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Former President Donald Trump pledged Monday to overhaul a “third world” justice system if he is elected again, fuming as he confronts massive civil judgments that could wipe out his stores of cash and dent his gold-plated image as a wealthy real-estate icon.

Facing legal challenges that could exceed a half-billion dollars, the first task for Mr. Trump will be to come up with the money within 30 days or post a bond backed by assets, while he appeals a bombshell ruling that says his real estate company manipulated property values to gain favorable terms on loans.

“It looks like his cash will be exhausted. Even if he’s worth a lot more, I cannot imagine a business person having that much cash sitting around,” said David Schultz, a distinguished professor of politics and legal studies at Hamline University in Minnesota. “He will need to sell something or post the bond with part of his real estate assets as collateral.”

It is unclear how far along Mr. Trump is in the process. He is focused on the politics around the judgments, blaming “compromised judges and prosecutors” for his predicament and pledging to make changes if he wins the Republican nomination as expected and defeats President Biden.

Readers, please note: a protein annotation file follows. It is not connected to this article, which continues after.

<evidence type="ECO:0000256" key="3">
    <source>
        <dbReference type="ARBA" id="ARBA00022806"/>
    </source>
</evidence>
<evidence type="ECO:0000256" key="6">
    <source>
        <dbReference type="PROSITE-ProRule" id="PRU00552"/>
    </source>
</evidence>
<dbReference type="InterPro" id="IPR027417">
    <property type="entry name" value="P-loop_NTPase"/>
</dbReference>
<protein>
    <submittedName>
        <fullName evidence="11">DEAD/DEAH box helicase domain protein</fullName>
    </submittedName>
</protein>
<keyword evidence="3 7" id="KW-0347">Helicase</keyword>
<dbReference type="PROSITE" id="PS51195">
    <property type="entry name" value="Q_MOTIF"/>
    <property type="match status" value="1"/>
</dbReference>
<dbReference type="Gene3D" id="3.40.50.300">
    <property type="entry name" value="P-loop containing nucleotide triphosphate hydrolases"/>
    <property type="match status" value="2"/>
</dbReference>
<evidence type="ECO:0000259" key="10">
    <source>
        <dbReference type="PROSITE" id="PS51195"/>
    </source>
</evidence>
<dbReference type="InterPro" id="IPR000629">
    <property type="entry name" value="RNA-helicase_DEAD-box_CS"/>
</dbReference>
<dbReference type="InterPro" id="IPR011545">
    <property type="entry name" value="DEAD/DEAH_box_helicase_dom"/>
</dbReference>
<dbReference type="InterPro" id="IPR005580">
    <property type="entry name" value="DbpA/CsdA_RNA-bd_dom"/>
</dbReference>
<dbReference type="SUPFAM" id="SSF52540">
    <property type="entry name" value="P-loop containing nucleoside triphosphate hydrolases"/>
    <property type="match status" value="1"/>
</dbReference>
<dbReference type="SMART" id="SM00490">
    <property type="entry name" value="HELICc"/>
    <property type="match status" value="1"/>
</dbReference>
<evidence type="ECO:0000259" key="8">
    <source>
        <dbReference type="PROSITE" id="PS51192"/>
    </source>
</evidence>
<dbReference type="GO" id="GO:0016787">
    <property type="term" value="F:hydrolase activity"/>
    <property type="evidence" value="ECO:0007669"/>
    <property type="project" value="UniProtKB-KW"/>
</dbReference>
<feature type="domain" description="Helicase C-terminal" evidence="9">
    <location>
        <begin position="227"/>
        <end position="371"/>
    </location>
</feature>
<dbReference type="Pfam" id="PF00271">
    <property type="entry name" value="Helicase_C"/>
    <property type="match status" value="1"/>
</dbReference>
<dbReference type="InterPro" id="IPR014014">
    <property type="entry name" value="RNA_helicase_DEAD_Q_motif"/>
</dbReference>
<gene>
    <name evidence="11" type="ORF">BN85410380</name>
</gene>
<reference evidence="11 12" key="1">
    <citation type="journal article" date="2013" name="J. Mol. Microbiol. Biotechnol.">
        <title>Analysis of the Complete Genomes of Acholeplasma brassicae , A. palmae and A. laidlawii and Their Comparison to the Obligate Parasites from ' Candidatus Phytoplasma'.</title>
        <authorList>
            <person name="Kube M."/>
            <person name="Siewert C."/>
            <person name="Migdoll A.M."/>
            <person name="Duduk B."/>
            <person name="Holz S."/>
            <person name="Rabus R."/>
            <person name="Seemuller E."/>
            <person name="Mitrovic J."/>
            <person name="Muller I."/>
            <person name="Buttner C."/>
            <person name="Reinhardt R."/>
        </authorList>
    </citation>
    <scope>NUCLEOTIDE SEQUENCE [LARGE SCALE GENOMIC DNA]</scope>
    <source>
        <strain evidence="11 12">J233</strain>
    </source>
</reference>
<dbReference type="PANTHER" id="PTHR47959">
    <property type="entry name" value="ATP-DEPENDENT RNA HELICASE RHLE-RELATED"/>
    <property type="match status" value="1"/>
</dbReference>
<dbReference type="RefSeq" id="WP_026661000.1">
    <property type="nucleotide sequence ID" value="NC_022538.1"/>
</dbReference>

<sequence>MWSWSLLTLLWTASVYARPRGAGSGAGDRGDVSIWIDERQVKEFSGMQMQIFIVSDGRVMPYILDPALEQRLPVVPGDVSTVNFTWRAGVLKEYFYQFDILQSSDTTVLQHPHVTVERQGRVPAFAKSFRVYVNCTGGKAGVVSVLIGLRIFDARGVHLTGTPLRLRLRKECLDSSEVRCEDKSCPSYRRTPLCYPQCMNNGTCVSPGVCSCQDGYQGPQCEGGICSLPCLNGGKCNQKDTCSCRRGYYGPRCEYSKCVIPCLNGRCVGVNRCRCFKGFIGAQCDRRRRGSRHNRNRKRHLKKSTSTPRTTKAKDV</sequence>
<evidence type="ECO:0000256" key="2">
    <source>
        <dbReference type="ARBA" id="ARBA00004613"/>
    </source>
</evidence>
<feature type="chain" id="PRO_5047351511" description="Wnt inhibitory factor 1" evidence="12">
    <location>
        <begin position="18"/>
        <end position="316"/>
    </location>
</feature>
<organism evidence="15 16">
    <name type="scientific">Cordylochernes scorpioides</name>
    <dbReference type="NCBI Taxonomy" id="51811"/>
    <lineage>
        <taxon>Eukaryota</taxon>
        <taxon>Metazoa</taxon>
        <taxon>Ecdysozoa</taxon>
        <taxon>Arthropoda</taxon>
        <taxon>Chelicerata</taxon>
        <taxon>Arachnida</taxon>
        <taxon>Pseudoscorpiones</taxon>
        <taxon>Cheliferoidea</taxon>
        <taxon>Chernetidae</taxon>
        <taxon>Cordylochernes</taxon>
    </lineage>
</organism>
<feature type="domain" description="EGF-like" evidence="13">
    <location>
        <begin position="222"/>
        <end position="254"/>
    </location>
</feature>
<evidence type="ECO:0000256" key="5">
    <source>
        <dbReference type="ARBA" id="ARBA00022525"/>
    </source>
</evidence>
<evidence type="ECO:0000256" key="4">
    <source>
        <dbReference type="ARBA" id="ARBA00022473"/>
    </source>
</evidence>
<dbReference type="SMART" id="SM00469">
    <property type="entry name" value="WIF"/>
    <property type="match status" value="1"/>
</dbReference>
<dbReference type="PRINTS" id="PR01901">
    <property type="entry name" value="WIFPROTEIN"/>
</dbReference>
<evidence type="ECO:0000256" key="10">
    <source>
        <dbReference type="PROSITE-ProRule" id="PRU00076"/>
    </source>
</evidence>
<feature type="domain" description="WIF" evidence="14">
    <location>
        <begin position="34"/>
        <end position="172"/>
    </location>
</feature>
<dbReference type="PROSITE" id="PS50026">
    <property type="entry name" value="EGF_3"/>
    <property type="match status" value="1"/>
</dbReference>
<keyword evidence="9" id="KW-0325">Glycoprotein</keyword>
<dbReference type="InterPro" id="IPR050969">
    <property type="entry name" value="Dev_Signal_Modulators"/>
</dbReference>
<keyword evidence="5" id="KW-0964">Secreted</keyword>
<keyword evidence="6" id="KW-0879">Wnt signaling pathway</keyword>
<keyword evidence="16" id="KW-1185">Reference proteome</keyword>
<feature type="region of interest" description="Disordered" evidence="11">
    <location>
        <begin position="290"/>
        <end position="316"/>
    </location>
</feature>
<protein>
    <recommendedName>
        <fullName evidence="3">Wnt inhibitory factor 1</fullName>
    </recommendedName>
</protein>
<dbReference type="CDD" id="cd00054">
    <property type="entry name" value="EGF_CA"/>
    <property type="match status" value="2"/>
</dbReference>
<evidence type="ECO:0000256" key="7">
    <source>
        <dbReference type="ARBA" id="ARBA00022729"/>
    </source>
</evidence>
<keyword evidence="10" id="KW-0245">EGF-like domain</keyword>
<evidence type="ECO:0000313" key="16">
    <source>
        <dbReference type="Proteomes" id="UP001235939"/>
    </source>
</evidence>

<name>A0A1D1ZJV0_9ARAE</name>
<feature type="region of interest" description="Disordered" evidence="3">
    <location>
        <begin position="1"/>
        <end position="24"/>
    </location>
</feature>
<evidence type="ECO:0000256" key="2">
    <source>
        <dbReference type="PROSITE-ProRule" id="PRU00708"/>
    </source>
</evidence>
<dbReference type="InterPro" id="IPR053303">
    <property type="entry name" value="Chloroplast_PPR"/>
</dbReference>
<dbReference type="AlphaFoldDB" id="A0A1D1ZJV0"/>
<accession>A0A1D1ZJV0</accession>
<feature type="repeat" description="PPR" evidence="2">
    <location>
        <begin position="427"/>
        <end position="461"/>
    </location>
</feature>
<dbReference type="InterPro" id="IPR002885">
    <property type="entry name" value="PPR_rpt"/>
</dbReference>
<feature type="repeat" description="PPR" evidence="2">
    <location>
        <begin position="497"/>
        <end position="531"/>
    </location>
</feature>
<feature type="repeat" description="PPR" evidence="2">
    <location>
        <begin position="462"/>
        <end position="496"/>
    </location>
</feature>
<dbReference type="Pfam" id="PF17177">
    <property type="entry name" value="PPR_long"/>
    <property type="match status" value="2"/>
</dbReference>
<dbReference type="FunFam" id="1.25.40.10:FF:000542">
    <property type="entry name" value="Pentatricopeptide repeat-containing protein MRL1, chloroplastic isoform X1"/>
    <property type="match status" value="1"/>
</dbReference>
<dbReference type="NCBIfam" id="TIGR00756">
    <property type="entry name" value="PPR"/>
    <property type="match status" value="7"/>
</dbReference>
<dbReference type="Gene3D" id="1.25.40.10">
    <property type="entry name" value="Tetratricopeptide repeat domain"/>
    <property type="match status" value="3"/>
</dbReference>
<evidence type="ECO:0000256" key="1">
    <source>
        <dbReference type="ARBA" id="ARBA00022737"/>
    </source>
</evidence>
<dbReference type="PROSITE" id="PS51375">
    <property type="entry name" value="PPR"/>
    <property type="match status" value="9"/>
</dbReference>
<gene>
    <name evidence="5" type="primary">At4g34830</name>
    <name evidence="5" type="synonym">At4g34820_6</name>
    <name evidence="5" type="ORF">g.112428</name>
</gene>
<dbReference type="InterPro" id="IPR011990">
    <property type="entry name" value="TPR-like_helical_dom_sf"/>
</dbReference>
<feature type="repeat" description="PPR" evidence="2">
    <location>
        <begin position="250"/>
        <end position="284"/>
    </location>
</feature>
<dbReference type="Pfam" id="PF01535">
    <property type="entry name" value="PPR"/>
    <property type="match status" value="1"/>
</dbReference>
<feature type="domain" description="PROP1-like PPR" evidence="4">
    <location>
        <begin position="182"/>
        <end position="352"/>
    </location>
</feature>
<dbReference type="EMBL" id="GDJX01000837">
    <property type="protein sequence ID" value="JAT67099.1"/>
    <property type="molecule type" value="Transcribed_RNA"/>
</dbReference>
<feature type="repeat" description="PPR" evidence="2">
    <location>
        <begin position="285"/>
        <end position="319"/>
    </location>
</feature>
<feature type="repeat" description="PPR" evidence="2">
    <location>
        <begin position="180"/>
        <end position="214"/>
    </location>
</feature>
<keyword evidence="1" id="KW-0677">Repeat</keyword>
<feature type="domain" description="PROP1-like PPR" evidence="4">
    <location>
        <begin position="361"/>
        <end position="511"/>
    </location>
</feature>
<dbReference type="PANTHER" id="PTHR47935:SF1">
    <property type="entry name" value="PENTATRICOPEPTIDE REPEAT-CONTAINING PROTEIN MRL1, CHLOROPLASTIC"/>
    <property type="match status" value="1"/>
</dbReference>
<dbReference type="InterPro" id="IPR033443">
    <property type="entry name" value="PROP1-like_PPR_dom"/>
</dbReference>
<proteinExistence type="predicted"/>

“Nothing like this has ever happened in our country before. It is strictly third world, Russia, China at their worst,” he wrote on Truth Social, using all-caps for emphasis. “But fear not, we will win big on November 5th, and Make America Great Again!!!”

Judge Arthur Engoron in New York ordered Mr. Trump to pay $355 million after concluding the ex-president and his oldest sons manipulated the worth of their properties in financial statements. He also barred Mr. Trump from serving as the officer or director of any New York company for three years.

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His sons, Eric Trump and Donald Trump Jr., were barred from similar roles for two years.

“It takes him out of control of his organization, and it makes it difficult for Trump to do business,” Mr. Schultz said. “The other damage was the court opinion essentially pointing to what Trump might really be worth and how much he defrauded others. He might not be able to get anyone to loan him money in the future, and much of his business has been based on debt financing.”